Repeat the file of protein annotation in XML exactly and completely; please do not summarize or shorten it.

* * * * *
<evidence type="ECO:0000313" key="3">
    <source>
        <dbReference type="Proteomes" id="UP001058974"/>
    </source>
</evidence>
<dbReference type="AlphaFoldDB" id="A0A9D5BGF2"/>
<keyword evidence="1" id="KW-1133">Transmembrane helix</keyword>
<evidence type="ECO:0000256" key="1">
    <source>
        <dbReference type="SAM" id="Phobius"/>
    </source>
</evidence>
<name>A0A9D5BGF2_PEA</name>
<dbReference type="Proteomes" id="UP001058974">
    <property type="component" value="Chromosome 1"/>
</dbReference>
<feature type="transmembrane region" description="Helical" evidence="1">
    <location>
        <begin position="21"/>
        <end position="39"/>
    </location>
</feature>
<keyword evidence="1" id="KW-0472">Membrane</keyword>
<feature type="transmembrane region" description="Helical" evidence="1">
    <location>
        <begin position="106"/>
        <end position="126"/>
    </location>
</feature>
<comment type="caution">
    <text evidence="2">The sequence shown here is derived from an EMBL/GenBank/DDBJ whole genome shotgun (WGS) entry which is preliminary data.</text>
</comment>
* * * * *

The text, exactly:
<evidence type="ECO:0000313" key="3">
    <source>
        <dbReference type="Proteomes" id="UP001058974"/>
    </source>
</evidence>
<dbReference type="AlphaFoldDB" id="A0A9D5BGF2"/>
<keyword evidence="1" id="KW-1133">Transmembrane helix</keyword>
<evidence type="ECO:0000256" key="1">
    <source>
        <dbReference type="SAM" id="Phobius"/>
    </source>
</evidence>
<name>A0A9D5BGF2_PEA</name>
<dbReference type="Proteomes" id="UP001058974">
    <property type="component" value="Chromosome 1"/>
</dbReference>
<feature type="transmembrane region" description="Helical" evidence="1">
    <location>
        <begin position="21"/>
        <end position="39"/>
    </location>
</feature>
<keyword evidence="1" id="KW-0472">Membrane</keyword>
<feature type="transmembrane region" description="Helical" evidence="1">
    <location>
        <begin position="106"/>
        <end position="126"/>
    </location>
</feature>
<comment type="caution">
    <text evidence="2">The sequence shown here is derived from an EMBL/GenBank/DDBJ whole genome shotgun (WGS) entry which is preliminary data.</text>
</comment>